Resources that edify, equip, and empower disciples of Jesus to make disciples of Jesus.


Show Table of ContentsHide Table of Contents

Table of Contents

Foreword Preface

Chapter 1: Introducing Ephesiology

Chapter 2: church planting movements in the Book of Acts

Chapter 3: Launching a Movement I: Missiological Exegesis

Chapter 4: Launching a Movement II: Missiological Reflection

Chapter 5: Launching a Movement III: Missiological Theology

Chapter 6: Grounding a Movement: Missiological Theology II

Chapter 7: Leading a Movement

Chapter 8: Multiplying a Movement

Chapter 9: Sustaining a Movement

Chapter 10: The Anatomy of a Movement


Appendix A: Movement Action Plan

Appendix B: Movement Maturity Matrix


Ancient Sources

About the Author

Scripture Index

Topical Index

A Study of the Ephesian Movement
Michael T. Cooper
The city of Ephesus was the site of the most significant church-planting movement in the early church, with 40 percent of the New Testament texts relating to it. What made that city the epicenter of the movement? And how can we replicate sustained movements in a world that feels so different? This is not another methodology or attempt to re-contextualize evangelicalism. Rather, it is a journey from the launch of the church in Ephesus as it became a movement grounded in God’s mission and led by those who multiplied generations of disciples.

Michael T. Cooper focuses on Paul and John as missiological theologians who successfully connected Jesus’s teaching with the cultural context and narrative of the people in Ephesus. Their ability to relate the God of all creation to a people who sought him in vain resulted in “the Way” transforming the religious, intellectual, economic, and social fabrics of the Ephesian society. Ephesiology offers a comprehensive view of the redemptive movement of the Holy Spirit in this city and compels us to ask the question: how can we effectively connect Christ to our culture?

Through this study of a movement, discover how the Holy Spirit still changes lives, cities, and the world. 


  • I am convinced that Jesus has designed his church for world transformation—that world impact is baked into the very nature and design of the church. Michael Cooper knows this and has focused his scholarship on trying to figure out the inherently movemental nature of the church. Ephesiology is precisely the kind of reflection on the missional potential of the New Testament church that is needed in our time. It deserves to be widely read.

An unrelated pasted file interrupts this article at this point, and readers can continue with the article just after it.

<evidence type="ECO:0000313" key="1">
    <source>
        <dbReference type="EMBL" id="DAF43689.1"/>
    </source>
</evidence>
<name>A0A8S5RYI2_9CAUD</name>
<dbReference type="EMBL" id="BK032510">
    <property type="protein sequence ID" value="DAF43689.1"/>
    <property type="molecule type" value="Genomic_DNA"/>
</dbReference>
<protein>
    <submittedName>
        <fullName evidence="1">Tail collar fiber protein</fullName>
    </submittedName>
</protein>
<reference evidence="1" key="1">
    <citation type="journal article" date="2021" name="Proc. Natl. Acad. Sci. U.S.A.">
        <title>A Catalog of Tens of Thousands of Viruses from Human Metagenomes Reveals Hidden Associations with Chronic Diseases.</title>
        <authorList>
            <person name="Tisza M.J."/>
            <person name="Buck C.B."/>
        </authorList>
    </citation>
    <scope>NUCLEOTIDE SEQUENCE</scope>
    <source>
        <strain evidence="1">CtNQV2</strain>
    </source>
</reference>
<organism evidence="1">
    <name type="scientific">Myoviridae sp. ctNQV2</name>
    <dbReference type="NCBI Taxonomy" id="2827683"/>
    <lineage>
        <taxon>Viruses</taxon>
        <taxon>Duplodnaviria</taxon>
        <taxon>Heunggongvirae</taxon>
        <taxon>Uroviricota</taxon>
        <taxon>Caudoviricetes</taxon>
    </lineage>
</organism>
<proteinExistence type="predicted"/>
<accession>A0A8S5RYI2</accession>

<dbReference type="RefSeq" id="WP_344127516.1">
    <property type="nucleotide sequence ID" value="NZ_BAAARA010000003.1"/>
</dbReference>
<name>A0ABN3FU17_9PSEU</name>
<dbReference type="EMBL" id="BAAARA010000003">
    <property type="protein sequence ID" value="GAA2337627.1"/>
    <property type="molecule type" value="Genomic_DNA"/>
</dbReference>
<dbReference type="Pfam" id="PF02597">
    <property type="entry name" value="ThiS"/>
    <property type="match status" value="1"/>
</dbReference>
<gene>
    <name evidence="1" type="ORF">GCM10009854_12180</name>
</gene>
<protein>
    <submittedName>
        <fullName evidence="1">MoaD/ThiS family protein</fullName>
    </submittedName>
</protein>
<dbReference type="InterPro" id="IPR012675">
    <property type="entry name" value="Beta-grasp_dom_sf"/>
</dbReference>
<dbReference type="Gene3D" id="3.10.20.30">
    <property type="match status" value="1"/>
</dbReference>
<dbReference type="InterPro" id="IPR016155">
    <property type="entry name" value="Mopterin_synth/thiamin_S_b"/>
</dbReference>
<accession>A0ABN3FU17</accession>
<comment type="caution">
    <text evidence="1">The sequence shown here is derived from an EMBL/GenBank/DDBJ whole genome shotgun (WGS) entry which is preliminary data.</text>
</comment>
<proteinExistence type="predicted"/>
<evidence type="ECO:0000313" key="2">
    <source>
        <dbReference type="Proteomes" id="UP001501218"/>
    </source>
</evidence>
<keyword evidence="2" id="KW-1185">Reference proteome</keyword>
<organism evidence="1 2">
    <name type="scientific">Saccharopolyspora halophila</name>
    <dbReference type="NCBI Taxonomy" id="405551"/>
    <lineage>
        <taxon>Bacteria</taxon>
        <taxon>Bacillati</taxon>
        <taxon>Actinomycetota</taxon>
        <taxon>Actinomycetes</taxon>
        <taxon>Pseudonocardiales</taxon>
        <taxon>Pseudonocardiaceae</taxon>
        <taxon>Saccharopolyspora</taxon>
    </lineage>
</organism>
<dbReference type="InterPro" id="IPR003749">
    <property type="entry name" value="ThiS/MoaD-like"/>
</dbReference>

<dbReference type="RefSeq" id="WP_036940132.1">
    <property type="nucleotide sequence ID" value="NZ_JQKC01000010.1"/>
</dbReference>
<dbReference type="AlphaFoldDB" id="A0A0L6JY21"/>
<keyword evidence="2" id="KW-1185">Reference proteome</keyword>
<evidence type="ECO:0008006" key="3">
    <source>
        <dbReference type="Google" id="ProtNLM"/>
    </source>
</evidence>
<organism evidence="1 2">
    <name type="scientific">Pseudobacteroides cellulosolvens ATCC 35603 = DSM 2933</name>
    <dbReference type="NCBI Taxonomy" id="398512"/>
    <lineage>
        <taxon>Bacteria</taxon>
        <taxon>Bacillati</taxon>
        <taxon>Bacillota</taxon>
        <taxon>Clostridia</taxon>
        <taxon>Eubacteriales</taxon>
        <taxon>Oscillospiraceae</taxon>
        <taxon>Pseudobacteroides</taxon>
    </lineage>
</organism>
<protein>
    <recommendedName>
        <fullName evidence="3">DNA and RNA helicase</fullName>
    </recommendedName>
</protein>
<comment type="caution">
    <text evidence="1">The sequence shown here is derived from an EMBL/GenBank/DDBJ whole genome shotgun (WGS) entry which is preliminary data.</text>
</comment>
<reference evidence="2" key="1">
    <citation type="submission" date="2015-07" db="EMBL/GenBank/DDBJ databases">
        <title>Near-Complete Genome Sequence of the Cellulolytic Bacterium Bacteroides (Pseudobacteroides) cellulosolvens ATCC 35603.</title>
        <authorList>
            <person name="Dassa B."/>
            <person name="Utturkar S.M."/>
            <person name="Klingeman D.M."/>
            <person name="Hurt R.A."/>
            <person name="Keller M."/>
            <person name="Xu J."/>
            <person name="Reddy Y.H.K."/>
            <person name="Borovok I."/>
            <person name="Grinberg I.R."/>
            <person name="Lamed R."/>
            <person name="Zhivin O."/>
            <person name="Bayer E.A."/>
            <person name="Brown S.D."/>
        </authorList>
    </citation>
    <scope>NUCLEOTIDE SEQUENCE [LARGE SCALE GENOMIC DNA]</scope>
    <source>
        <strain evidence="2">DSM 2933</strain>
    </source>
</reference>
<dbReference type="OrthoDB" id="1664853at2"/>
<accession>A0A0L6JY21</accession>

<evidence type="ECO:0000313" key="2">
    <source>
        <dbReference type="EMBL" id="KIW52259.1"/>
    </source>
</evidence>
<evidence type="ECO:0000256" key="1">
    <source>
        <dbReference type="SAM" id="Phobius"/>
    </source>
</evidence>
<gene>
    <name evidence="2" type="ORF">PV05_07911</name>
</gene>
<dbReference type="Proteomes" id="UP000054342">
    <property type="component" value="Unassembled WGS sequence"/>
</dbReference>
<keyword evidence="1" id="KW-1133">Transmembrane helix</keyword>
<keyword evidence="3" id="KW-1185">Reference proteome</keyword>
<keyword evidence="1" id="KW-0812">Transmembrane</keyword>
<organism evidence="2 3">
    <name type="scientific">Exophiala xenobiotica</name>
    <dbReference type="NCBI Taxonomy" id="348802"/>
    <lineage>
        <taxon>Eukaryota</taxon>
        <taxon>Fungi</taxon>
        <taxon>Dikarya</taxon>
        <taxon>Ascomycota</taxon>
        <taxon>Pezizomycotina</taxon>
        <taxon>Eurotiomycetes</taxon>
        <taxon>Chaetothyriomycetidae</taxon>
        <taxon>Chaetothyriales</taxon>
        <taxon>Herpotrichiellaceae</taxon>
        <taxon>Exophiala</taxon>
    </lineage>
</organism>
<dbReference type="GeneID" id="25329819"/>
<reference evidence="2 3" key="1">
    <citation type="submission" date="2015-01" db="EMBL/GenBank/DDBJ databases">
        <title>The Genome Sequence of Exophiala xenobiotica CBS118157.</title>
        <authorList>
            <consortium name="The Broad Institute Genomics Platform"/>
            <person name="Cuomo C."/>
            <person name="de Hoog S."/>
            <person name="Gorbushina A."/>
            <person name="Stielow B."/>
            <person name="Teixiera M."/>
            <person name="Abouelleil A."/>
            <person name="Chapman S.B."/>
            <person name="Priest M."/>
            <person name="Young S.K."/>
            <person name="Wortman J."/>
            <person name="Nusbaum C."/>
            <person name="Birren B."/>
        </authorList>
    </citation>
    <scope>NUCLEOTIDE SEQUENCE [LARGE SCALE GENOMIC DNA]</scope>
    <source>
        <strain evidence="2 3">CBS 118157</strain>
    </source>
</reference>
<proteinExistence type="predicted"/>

Alan Hirsch award winning writer on movemental theology, spirituality, and leadershipincluding books like The Forgotten Ways and The Permanent Revolution. Founder of Forge Missional Training Network, 100 Movements, and The 5Q Collective

  • Having worked as a missionary, an outreach pastor in the United States, and now heading an initiative for the Evangelical Free Church of America for the unreached people groups, UPGs, I feel that the topic of this book is very timely. I am presently working alongside several CP movements in Africa and the leaders of these movements are beginning to struggle with the tension between movement and institution. The American church watches and marvels at these movements but remains asleep as to their own condition. This book has the potential to challenge and clarify the changes needed in America and offer warning and help to the global movements!
    Rev. Rick Burkeassociate director of Global Equipping, Unreached People Initiative, Reach Global, EFCA
  • Who better to dig into the model of Ephesus than a missionary church-planter, turned missiologist, turned mission leader? Michael Cooper brings helpful breadth and depth to this work. His extensive experience and ongoing exposure to the church and the need around the world give him a unique platform. After decades of pragmatic, programmatic models, the church needs an exegetically-driven path forward.
    Dr. Gary Fujinoprofessor of Diaspora Studies, Missional University, Global Diaspora Network
  • I have personally been enlightened by Michael’s insights in regards to what it takes to start a movement like the early church that spanned much of the known world with the Gospel. Though I have earned multiple theological degrees, this is the first time I have heard the insights Michael has given in this book. It has motivated me to the point that I am having him train my staff and board of elders and deacons—hoping to light the fire for evangelism in their hearts as well.
    Rev. Steve Gibsonlead pastor, Wellspring Church, Hudsonville, Michigan